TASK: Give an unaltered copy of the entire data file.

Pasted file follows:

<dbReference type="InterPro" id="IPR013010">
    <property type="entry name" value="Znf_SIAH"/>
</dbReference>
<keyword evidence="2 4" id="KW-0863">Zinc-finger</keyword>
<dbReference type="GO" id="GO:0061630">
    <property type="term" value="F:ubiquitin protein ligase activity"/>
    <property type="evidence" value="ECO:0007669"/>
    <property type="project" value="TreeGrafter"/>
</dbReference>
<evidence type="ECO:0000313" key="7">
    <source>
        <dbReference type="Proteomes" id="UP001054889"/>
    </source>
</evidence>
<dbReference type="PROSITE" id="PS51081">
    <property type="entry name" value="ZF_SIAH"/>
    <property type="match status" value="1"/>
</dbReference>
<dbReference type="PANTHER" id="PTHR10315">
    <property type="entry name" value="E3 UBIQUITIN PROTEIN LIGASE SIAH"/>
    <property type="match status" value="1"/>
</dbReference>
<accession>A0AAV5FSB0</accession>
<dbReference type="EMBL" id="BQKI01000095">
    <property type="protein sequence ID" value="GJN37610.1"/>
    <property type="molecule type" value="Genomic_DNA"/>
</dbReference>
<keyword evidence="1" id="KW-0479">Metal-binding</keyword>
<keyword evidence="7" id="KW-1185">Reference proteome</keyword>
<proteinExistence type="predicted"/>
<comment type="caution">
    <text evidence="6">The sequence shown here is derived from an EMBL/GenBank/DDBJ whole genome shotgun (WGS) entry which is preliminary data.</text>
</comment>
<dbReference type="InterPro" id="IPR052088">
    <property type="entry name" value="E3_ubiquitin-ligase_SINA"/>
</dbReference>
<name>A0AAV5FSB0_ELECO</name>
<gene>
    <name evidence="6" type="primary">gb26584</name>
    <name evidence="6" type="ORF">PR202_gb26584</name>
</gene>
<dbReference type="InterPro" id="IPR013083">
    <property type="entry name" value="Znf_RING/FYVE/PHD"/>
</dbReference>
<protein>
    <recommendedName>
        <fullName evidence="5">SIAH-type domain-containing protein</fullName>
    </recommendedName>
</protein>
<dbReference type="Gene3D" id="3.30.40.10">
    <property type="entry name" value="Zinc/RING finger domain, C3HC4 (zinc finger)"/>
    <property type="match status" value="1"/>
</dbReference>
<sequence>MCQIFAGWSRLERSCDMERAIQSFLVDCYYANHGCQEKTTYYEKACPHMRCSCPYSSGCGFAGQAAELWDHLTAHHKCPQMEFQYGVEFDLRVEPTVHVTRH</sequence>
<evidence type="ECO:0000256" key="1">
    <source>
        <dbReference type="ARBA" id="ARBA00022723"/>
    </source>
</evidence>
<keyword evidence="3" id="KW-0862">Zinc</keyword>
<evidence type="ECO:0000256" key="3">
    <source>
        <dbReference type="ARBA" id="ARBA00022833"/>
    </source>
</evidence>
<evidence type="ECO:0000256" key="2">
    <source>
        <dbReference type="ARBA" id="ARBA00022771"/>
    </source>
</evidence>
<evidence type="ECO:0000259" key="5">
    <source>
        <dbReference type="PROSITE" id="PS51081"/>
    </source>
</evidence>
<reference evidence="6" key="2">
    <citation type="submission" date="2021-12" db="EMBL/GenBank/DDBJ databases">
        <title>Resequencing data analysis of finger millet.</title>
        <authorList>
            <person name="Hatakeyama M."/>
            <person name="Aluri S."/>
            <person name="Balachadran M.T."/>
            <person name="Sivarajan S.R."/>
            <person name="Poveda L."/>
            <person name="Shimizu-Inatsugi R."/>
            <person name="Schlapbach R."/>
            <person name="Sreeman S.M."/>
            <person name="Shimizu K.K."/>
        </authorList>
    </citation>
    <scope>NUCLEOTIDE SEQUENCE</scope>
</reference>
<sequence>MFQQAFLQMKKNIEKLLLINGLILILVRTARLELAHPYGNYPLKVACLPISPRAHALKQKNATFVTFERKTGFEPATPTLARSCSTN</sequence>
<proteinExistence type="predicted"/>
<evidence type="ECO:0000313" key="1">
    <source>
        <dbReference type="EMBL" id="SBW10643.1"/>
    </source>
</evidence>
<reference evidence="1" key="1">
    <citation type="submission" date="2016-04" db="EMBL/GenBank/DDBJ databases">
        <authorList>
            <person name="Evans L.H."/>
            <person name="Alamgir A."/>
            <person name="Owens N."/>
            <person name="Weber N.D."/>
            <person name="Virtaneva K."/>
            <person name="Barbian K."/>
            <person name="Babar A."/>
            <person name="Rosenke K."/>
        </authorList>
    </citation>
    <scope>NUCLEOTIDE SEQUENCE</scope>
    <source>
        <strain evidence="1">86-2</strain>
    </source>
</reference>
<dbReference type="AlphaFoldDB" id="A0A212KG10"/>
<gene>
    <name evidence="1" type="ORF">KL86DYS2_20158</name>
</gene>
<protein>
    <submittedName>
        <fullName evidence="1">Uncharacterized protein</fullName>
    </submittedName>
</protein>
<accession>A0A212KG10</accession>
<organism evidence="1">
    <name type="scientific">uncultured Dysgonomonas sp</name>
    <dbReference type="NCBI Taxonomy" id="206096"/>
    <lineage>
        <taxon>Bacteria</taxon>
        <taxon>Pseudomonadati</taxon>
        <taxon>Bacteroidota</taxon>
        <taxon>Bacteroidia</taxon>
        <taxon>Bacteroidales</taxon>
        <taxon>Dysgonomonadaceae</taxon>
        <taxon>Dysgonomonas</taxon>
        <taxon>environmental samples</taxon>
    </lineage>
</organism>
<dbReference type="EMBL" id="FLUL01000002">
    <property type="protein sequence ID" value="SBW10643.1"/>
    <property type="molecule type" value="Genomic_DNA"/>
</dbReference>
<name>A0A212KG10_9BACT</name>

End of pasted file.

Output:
<dbReference type="InterPro" id="IPR013010">
    <property type="entry name" value="Znf_SIAH"/>
</dbReference>
<keyword evidence="2 4" id="KW-0863">Zinc-finger</keyword>
<dbReference type="GO" id="GO:0061630">
    <property type="term" value="F:ubiquitin protein ligase activity"/>
    <property type="evidence" value="ECO:0007669"/>
    <property type="project" value="TreeGrafter"/>
</dbReference>
<evidence type="ECO:0000313" key="7">
    <source>
        <dbReference type="Proteomes" id="UP001054889"/>
    </source>
</evidence>
<dbReference type="PROSITE" id="PS51081">
    <property type="entry name" value="ZF_SIAH"/>
    <property type="match status" value="1"/>
</dbReference>
<dbReference type="PANTHER" id="PTHR10315">
    <property type="entry name" value="E3 UBIQUITIN PROTEIN LIGASE SIAH"/>
    <property type="match status" value="1"/>
</dbReference>
<accession>A0AAV5FSB0</accession>
<dbReference type="EMBL" id="BQKI01000095">
    <property type="protein sequence ID" value="GJN37610.1"/>
    <property type="molecule type" value="Genomic_DNA"/>
</dbReference>
<keyword evidence="1" id="KW-0479">Metal-binding</keyword>
<keyword evidence="7" id="KW-1185">Reference proteome</keyword>
<proteinExistence type="predicted"/>
<comment type="caution">
    <text evidence="6">The sequence shown here is derived from an EMBL/GenBank/DDBJ whole genome shotgun (WGS) entry which is preliminary data.</text>
</comment>
<dbReference type="InterPro" id="IPR052088">
    <property type="entry name" value="E3_ubiquitin-ligase_SINA"/>
</dbReference>
<name>A0AAV5FSB0_ELECO</name>
<gene>
    <name evidence="6" type="primary">gb26584</name>
    <name evidence="6" type="ORF">PR202_gb26584</name>
</gene>
<dbReference type="InterPro" id="IPR013083">
    <property type="entry name" value="Znf_RING/FYVE/PHD"/>
</dbReference>
<protein>
    <recommendedName>
        <fullName evidence="5">SIAH-type domain-containing protein</fullName>
    </recommendedName>
</protein>
<dbReference type="Gene3D" id="3.30.40.10">
    <property type="entry name" value="Zinc/RING finger domain, C3HC4 (zinc finger)"/>
    <property type="match status" value="1"/>
</dbReference>
<sequence>MCQIFAGWSRLERSCDMERAIQSFLVDCYYANHGCQEKTTYYEKACPHMRCSCPYSSGCGFAGQAAELWDHLTAHHKCPQMEFQYGVEFDLRVEPTVHVTRH</sequence>
<evidence type="ECO:0000256" key="1">
    <source>
        <dbReference type="ARBA" id="ARBA00022723"/>
    </source>
</evidence>
<keyword evidence="3" id="KW-0862">Zinc</keyword>
<evidence type="ECO:0000256" key="3">
    <source>
        <dbReference type="ARBA" id="ARBA00022833"/>
    </source>
</evidence>
<evidence type="ECO:0000256" key="2">
    <source>
        <dbReference type="ARBA" id="ARBA00022771"/>
    </source>
</evidence>
<evidence type="ECO:0000259" key="5">
    <source>
        <dbReference type="PROSITE" id="PS51081"/>
    </source>
</evidence>
<reference evidence="6" key="2">
    <citation type="submission" date="2021-12" db="EMBL/GenBank/DDBJ databases">
        <title>Resequencing data analysis of finger millet.</title>
        <authorList>
            <person name="Hatakeyama M."/>
            <person name="Aluri S."/>
            <person name="Balachadran M.T."/>
            <person name="Sivarajan S.R."/>
            <person name="Poveda L."/>
            <person name="Shimizu-Inatsugi R."/>
            <person name="Schlapbach R."/>
            <person name="Sreeman S.M."/>
            <person name="Shimizu K.K."/>
        </authorList>
    </citation>
    <scope>NUCLEOTIDE SEQUENCE</scope>
</reference>
<sequence>MFQQAFLQMKKNIEKLLLINGLILILVRTARLELAHPYGNYPLKVACLPISPRAHALKQKNATFVTFERKTGFEPATPTLARSCSTN</sequence>
<proteinExistence type="predicted"/>
<evidence type="ECO:0000313" key="1">
    <source>
        <dbReference type="EMBL" id="SBW10643.1"/>
    </source>
</evidence>
<reference evidence="1" key="1">
    <citation type="submission" date="2016-04" db="EMBL/GenBank/DDBJ databases">
        <authorList>
            <person name="Evans L.H."/>
            <person name="Alamgir A."/>
            <person name="Owens N."/>
            <person name="Weber N.D."/>
            <person name="Virtaneva K."/>
            <person name="Barbian K."/>
            <person name="Babar A."/>
            <person name="Rosenke K."/>
        </authorList>
    </citation>
    <scope>NUCLEOTIDE SEQUENCE</scope>
    <source>
        <strain evidence="1">86-2</strain>
    </source>
</reference>
<dbReference type="AlphaFoldDB" id="A0A212KG10"/>
<gene>
    <name evidence="1" type="ORF">KL86DYS2_20158</name>
</gene>
<protein>
    <submittedName>
        <fullName evidence="1">Uncharacterized protein</fullName>
    </submittedName>
</protein>
<accession>A0A212KG10</accession>
<organism evidence="1">
    <name type="scientific">uncultured Dysgonomonas sp</name>
    <dbReference type="NCBI Taxonomy" id="206096"/>
    <lineage>
        <taxon>Bacteria</taxon>
        <taxon>Pseudomonadati</taxon>
        <taxon>Bacteroidota</taxon>
        <taxon>Bacteroidia</taxon>
        <taxon>Bacteroidales</taxon>
        <taxon>Dysgonomonadaceae</taxon>
        <taxon>Dysgonomonas</taxon>
        <taxon>environmental samples</taxon>
    </lineage>
</organism>
<dbReference type="EMBL" id="FLUL01000002">
    <property type="protein sequence ID" value="SBW10643.1"/>
    <property type="molecule type" value="Genomic_DNA"/>
</dbReference>
<name>A0A212KG10_9BACT</name>